The European Commission approved programs for renewable energy developments in Lithuania and Portugal under its EU state-aid rules.
In Lithuania, the commission gave its approval to a measure to support the producers of electricity from renewable energy sources. The program was set up in 2012 and will run until 2029 with an overall budget of about €1.2 billion.
On Jan. 8, the commission approved aid granted under the program from 2012 to 2015, with the beneficiaries granted support in the form of a feed-in premium for 12 years. Small-scale power plants below 30 kW receive support in the form of a fixed feed-in tariff for 12 years.
The commission also approved a program that would grant reductions on a levy paid by end-use consumers to energy-intensive industrial users. Beneficiaries will get compensation for 85% of the levy paid in the previous year if they are shown to have an electro-intensity of at least 20%.
In Portugal, the commission approved a program to support biomass energy installations close to forest areas at risk of fires. The new installations will produce electricity and combined heat and power.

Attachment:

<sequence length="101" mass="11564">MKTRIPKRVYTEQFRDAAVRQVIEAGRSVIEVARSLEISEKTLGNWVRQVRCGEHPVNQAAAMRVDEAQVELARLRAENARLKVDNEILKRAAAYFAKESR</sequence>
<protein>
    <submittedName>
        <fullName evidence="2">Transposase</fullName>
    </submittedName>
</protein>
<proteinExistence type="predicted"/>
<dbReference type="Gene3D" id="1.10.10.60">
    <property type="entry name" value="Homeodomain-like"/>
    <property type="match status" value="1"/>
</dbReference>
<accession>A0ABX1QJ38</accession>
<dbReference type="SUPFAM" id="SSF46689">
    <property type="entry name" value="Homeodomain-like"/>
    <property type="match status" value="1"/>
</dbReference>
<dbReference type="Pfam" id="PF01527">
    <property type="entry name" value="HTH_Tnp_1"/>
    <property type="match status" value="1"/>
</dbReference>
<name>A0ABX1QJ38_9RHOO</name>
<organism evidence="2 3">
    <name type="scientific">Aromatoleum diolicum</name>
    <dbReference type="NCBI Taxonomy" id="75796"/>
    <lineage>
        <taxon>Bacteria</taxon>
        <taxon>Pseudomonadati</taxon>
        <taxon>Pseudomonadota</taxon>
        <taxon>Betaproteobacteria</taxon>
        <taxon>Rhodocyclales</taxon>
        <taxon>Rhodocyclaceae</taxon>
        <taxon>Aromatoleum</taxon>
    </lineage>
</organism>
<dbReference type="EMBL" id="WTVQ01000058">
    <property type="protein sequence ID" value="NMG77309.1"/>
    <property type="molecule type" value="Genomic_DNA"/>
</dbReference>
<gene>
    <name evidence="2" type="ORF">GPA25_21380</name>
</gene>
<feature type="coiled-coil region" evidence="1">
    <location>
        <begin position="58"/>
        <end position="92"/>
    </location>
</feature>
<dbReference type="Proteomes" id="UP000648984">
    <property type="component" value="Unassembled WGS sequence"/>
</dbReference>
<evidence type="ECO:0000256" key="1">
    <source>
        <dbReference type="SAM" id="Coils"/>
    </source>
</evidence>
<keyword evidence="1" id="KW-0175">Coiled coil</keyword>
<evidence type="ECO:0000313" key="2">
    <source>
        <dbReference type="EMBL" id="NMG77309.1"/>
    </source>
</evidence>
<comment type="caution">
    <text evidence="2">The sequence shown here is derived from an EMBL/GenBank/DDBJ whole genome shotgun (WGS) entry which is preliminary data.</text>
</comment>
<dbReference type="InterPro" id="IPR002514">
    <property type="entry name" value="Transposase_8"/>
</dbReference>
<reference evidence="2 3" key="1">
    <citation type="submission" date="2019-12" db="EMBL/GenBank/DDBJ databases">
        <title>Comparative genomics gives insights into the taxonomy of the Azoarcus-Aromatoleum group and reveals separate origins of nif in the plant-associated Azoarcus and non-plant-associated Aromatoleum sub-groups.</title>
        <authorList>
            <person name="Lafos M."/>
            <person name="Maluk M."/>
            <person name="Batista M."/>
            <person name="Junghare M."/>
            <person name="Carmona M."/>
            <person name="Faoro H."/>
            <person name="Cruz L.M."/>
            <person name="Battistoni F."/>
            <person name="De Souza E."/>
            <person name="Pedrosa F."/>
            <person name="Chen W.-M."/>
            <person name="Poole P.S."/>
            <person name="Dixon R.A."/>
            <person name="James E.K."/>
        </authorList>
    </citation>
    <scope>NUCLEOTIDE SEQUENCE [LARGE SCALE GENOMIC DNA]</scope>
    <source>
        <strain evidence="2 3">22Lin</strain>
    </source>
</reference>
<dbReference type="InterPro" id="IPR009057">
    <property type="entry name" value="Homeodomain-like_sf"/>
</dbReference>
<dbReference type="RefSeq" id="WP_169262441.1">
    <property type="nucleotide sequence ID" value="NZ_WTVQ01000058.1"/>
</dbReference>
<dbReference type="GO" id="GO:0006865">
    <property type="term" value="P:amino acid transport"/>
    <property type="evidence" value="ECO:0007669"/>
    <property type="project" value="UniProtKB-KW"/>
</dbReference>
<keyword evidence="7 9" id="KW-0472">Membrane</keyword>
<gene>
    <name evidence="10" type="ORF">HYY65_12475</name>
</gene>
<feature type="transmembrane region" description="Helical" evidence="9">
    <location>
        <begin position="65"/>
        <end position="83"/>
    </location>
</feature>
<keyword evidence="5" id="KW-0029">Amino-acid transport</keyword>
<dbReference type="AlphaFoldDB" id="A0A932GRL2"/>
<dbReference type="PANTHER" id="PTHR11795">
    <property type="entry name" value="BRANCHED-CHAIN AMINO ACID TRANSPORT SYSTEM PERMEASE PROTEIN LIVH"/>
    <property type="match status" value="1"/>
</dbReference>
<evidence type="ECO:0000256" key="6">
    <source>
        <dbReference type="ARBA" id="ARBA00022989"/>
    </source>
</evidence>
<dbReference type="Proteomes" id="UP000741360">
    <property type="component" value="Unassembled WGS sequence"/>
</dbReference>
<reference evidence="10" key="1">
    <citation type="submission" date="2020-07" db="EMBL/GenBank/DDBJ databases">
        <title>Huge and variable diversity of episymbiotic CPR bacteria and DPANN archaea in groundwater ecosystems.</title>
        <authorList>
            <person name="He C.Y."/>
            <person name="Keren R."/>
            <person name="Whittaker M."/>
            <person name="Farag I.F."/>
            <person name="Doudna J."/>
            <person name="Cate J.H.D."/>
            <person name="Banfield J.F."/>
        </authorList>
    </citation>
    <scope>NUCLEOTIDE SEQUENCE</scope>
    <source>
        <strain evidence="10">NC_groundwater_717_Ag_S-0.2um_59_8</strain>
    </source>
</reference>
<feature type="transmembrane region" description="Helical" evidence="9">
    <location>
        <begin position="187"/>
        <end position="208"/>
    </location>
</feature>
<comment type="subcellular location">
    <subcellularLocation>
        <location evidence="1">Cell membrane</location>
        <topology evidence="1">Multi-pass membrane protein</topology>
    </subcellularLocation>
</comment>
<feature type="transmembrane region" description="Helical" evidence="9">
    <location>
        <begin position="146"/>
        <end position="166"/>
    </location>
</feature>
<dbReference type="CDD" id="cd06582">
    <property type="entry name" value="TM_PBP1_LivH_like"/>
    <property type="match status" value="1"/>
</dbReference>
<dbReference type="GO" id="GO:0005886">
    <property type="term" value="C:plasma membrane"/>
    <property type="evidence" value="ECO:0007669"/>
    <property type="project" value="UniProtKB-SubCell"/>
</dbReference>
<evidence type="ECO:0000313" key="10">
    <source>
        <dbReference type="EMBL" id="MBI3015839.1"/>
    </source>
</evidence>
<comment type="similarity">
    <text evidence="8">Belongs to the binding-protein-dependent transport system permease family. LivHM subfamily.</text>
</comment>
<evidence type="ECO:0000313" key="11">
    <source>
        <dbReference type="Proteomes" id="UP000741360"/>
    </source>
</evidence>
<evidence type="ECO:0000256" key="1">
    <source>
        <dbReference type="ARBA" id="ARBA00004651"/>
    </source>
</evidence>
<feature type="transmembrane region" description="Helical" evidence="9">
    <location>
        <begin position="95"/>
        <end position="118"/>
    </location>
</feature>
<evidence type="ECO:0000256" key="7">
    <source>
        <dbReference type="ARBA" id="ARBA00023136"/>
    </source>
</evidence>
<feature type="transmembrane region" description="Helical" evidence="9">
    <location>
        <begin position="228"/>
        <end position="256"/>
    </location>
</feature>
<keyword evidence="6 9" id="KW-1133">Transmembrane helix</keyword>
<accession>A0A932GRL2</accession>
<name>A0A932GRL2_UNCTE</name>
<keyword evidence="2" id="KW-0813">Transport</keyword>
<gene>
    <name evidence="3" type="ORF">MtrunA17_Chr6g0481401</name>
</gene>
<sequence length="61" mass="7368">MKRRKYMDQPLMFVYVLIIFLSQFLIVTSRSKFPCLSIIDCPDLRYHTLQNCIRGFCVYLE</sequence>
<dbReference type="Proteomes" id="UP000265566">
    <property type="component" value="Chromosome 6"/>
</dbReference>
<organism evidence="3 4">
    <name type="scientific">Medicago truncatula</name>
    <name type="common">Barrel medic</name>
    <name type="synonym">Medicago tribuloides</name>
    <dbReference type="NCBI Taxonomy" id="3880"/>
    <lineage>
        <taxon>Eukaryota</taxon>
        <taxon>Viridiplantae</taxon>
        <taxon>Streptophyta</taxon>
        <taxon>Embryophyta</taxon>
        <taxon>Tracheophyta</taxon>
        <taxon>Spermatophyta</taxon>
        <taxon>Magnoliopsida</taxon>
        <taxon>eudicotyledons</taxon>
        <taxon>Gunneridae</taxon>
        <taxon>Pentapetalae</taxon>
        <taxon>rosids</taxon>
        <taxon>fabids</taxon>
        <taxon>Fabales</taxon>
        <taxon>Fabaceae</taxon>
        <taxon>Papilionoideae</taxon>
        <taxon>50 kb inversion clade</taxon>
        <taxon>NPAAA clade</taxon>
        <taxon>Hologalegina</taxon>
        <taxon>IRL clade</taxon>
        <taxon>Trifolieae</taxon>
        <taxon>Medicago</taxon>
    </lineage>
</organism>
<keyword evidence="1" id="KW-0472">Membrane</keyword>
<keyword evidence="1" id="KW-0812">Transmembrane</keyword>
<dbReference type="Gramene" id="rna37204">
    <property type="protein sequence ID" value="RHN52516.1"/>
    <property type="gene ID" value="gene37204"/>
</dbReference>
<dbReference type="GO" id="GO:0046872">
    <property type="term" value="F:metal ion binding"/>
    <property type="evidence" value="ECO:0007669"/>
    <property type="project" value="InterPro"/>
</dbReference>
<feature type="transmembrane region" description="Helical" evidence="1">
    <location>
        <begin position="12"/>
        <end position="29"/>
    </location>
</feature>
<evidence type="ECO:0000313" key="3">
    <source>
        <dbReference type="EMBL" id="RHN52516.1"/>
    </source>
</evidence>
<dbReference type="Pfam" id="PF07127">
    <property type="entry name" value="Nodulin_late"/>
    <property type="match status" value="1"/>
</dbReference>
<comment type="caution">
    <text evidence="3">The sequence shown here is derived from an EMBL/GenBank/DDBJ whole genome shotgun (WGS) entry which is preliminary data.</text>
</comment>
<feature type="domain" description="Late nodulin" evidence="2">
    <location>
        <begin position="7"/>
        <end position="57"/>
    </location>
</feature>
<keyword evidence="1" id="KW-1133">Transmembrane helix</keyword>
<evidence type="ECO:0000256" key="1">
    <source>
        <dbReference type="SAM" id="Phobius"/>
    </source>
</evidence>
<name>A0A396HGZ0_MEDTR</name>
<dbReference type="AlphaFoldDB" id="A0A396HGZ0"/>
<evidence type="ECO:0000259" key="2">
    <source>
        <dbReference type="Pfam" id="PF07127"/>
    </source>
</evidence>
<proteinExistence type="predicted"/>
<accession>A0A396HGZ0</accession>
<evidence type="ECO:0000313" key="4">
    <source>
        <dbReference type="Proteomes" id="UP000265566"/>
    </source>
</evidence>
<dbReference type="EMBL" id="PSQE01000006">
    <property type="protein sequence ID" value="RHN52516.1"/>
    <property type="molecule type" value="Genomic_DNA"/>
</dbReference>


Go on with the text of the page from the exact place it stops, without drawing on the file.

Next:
The aid will be provided in the form of a feed-in premium to selected installations and an environmental tariff premium linked to the use of biomass from Portuguese forests in "critical areas."
The program will run for 15 years, will have a budget of about €320 million and will be funded through an increase in energy tariffs.
The state-aid rules include guidelines published in 2008 and 2014 on environmental protection and energy issues. They allow EU member states to provide various levels of support for the development of renewable energy resources for electricity production without distorting competitive markets. The EU has a target calling for 27% of electricity produced in member states to come from renewable energy resources by 2030.